Transport optimization

    This also implies a good optimization of network use, because listeners will only receive what they expect and nothing they have to ignore. The selection of what messages are distributed to listeners is made by the server, therefore no unwanted messages will be transported by the network.

    Channels

    As a single form of communication, channels may pose the problems listed above, but this doesn't mean they are not required nor useful. Targeted events cannot cover the need of listening for events published by a plural of senders.

    Let's assume you have a series of sensors connected to your network, that all need to publish their temperature and you also have listeners interested in finding out temperature measurements from all of them. Without channels you will be forced to register to each sensor in particular, which is not quite pleasant nor good for the scalability of the system.

    One thing this framework does differently in this regard, in order to avoid the traps mentioned before, is that when an event is sent over a channel and not only directly to its registered listeners, the sender must explicitly approve this by adding a prefix to the event name (the # character) in order to mark it as channel. The same applies for listeners, that need to explicitly avoid to specify no sender upon registration. If a listener desires to receive messages only from a specific sender, event though they are marked as channels, they can still do so by just specifying the sender upon registration.

    Code:
    # register a sender with a normal event and a channel event
    senderobj = router.addRemoteSender("mysender", ["event", "#channel_event"])
    
    Built-in events are channels

    Please note that the built-in events of pysig framework, the connect and disconnect events, ar marked as channel events. That is because it may be useful to receive connect/disconnect events from senders you don't know about, for tracking purposes or else. If you are intersted in knowing when a sender connects in particular, you can still do so by registering just only to it's corresponding connect event.

    Code:
    # register a listener for a channel event
    router.addRemoteListener(callback_channel_event, None, "#channel_event")
    # register a listener for a specific event
    router.addRemoteListener(callback_event, "mysender", "event")
    # register a listener to know when mysender is connected
    router.addRemoteListener(callback_connect_mysender, "mysender", "#connect")
    # register a listener to know when any sender is connecter
    router.addRemoteListener(callback_connect_mysender, None, "#connect")
    
    Requests

    The distribution frameworks we've studied so far are more about dispatching messages constructed by specific senders to some listeners, than requesting data from senders at any point in time.

    In order to allow listeners to acquire data immediately, without waiting for a specific trigger the sender considers acceptable for publishing the event, the pysig framework supports the concept of requests. Using this feature, listeners can ask for specific data from senders, if they support to respond in this manner, the response being replied just to the listener in question.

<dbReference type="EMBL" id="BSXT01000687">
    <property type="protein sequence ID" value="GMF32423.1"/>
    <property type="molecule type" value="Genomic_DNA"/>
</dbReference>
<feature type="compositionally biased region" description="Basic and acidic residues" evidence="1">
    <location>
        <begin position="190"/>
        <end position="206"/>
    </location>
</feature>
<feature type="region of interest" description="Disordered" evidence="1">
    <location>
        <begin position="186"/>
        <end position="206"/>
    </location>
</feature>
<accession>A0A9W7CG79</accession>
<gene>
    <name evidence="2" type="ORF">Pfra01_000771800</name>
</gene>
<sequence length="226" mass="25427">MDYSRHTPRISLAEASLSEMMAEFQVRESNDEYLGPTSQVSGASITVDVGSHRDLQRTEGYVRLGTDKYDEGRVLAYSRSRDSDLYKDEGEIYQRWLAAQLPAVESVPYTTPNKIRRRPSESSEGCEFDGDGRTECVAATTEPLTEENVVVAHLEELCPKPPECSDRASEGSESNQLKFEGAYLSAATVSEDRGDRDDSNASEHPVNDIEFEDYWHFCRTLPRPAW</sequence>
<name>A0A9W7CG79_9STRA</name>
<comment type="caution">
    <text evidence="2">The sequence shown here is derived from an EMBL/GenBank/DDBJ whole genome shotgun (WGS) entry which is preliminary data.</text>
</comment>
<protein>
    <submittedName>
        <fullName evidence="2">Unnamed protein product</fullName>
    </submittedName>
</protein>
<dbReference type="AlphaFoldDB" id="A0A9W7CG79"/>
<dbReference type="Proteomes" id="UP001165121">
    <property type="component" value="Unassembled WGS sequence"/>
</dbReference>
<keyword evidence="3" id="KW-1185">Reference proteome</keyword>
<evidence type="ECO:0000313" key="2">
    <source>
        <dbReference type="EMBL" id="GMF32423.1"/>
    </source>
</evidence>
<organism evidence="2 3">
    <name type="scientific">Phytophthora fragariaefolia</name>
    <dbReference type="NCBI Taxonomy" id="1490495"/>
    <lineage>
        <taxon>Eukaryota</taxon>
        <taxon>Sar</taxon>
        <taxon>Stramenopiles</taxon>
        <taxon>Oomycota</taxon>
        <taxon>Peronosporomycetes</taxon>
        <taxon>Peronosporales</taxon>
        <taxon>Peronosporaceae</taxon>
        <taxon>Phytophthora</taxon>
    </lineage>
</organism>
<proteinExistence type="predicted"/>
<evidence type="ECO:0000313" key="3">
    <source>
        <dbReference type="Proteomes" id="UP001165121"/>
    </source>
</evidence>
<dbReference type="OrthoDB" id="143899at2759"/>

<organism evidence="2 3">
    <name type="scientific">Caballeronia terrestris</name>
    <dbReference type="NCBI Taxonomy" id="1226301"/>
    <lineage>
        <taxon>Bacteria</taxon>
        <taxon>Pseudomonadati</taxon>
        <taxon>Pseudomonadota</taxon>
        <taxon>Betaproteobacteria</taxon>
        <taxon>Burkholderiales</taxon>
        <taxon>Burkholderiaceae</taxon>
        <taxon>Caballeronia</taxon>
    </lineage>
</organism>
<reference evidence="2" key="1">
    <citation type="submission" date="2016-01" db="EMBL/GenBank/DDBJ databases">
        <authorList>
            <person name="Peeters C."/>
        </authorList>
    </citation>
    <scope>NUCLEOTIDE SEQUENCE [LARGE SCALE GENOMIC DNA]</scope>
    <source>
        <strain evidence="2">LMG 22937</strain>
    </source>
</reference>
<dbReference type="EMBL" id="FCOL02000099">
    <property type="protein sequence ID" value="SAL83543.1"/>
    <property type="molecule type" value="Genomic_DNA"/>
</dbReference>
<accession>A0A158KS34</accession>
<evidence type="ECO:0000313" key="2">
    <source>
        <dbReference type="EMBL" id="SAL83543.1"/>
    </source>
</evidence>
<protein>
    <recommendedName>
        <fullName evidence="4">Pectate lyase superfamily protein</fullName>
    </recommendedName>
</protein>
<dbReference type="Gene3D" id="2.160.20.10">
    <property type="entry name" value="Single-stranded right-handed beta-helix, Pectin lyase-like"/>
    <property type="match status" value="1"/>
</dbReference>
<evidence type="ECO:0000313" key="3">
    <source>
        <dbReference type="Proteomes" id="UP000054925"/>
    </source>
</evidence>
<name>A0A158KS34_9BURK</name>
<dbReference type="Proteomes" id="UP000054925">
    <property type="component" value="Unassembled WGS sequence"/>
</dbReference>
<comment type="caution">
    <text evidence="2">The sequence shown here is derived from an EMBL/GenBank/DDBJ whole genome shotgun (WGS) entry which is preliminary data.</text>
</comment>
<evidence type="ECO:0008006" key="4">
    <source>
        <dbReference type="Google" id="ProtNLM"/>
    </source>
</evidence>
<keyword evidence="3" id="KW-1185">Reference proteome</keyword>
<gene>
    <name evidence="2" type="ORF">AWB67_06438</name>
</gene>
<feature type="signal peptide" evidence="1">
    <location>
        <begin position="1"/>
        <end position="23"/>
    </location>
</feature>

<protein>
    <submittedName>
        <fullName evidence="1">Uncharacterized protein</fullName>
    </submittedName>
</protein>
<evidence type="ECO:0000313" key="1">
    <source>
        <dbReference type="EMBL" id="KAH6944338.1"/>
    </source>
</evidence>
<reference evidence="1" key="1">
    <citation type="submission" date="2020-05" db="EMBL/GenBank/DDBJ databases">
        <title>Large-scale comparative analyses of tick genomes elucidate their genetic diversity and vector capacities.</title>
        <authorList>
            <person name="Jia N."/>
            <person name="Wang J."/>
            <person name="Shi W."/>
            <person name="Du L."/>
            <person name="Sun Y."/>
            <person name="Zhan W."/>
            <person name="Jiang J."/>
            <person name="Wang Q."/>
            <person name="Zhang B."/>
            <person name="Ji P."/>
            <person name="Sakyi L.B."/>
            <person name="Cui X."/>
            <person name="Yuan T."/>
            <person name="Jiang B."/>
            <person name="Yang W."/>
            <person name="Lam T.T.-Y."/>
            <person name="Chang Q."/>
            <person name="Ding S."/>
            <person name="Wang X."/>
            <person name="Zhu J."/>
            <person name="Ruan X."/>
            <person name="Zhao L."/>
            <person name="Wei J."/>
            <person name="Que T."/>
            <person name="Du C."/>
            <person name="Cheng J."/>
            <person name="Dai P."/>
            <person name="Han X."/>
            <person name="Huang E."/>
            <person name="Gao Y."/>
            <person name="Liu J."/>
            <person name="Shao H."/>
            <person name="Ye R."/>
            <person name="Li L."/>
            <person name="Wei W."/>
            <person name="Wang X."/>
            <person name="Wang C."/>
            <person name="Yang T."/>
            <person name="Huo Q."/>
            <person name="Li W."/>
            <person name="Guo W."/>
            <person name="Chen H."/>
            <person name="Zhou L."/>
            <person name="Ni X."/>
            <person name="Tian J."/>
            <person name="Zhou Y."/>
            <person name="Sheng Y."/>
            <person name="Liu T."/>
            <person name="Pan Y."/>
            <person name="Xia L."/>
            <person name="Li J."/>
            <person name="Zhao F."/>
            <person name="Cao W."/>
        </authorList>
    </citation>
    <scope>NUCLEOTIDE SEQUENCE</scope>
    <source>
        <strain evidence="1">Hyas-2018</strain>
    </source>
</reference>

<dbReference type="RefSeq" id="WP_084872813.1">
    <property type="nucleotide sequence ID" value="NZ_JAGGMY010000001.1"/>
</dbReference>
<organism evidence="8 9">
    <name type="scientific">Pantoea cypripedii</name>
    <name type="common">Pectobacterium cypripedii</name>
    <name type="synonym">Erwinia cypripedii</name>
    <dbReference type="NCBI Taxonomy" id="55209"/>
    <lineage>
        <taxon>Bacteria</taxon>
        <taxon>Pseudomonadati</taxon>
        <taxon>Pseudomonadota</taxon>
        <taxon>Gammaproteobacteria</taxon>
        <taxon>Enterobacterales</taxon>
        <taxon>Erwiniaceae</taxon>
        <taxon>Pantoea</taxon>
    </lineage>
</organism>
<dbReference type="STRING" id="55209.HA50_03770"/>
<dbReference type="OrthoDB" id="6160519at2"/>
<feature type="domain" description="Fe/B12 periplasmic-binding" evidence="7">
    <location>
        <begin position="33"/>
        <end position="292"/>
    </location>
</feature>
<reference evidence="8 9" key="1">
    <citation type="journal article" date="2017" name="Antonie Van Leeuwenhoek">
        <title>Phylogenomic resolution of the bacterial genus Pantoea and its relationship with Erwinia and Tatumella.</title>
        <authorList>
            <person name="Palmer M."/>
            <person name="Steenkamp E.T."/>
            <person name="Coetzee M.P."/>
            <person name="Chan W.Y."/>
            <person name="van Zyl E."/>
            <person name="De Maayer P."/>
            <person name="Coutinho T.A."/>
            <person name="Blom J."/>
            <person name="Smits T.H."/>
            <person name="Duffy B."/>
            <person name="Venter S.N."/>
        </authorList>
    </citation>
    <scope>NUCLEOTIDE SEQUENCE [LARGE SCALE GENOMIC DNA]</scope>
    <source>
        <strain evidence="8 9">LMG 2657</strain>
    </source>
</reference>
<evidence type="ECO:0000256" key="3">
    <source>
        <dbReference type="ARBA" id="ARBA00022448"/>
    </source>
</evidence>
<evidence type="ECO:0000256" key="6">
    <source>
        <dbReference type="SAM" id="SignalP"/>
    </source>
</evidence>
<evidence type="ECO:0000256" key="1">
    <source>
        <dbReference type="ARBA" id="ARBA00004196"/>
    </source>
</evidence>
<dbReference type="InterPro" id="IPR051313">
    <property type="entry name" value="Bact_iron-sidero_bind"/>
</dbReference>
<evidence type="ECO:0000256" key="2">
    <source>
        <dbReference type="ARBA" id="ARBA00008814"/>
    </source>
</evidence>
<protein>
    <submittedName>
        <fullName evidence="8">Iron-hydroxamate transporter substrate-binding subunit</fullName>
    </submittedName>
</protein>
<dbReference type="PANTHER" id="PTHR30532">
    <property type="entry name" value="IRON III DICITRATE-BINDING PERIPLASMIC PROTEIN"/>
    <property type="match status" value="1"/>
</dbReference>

Code:
       
    # requests supported
    requests = {
            None: default_request_handler,
            "get_ticks" : get_ticks 
    }
    
    # sender with support for requests
    senderobj = router.addRemoteSender("mysender", ["event"], requests= requests)
    
    # listener requesting something
    response = client.remoteRequest("mysender", "get_ticks", None)
    
    Transport flexibility

    Although our main target was to use TCP/IP networks for distributing messages, we've constructed the design flexible enough to permit other type of carriers in the near future.

    Currently pysig has built-in support for TCP transportation but users may add support for other types of networks or other types of mediums, without modifying the core or the API. The transportation and data packing, unpacking is decoupled from the framework implementation.

    Network outage support

    The current implementation for carrying messages over TCP is trivial to use and has the ability to handle network outages. The TCP client has support for automatically reconnecting to the server if a network outage occurs for the client, or the server is down for a period of time, allowing senders or listeners to easily redo their registrations once the network is ready to go.

    IOT

    The world of IOT was not forgotten. Framework is designed for interconnected applications but for interconnected devices as well. These may publish, listen or request data from each other which allows great flexibility for home automation systems where you need transparently scale the communication and the flow of data without modifying old behaviors.

    We've also planned to create projections of pysig framework in other programming languages as well (like C) to increase the number of possible use-cases based on the same concepts and architecture.